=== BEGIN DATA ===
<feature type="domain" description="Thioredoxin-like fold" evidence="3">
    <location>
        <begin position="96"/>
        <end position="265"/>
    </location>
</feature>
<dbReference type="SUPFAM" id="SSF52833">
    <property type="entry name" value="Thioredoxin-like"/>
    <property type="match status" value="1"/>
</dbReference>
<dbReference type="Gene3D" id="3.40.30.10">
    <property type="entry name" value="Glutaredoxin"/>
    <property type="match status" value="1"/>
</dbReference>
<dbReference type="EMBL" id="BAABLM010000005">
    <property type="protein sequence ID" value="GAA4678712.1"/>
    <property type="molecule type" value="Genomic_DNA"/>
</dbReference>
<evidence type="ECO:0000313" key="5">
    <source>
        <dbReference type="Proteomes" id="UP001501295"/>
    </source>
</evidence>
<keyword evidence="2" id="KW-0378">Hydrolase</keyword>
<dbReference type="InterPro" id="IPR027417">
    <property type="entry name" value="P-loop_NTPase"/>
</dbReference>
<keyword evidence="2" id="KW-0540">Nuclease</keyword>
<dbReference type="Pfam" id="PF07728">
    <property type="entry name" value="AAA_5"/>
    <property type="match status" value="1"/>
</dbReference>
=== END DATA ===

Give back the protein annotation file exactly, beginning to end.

<feature type="domain" description="Thioredoxin-like fold" evidence="3">
    <location>
        <begin position="96"/>
        <end position="265"/>
    </location>
</feature>
<dbReference type="SUPFAM" id="SSF52833">
    <property type="entry name" value="Thioredoxin-like"/>
    <property type="match status" value="1"/>
</dbReference>
<dbReference type="Gene3D" id="3.40.30.10">
    <property type="entry name" value="Glutaredoxin"/>
    <property type="match status" value="1"/>
</dbReference>
<dbReference type="EMBL" id="BAABLM010000005">
    <property type="protein sequence ID" value="GAA4678712.1"/>
    <property type="molecule type" value="Genomic_DNA"/>
</dbReference>
<evidence type="ECO:0000313" key="5">
    <source>
        <dbReference type="Proteomes" id="UP001501295"/>
    </source>
</evidence>
<keyword evidence="2" id="KW-0378">Hydrolase</keyword>
<dbReference type="InterPro" id="IPR027417">
    <property type="entry name" value="P-loop_NTPase"/>
</dbReference>
<keyword evidence="2" id="KW-0540">Nuclease</keyword>
<dbReference type="Pfam" id="PF07728">
    <property type="entry name" value="AAA_5"/>
    <property type="match status" value="1"/>
</dbReference>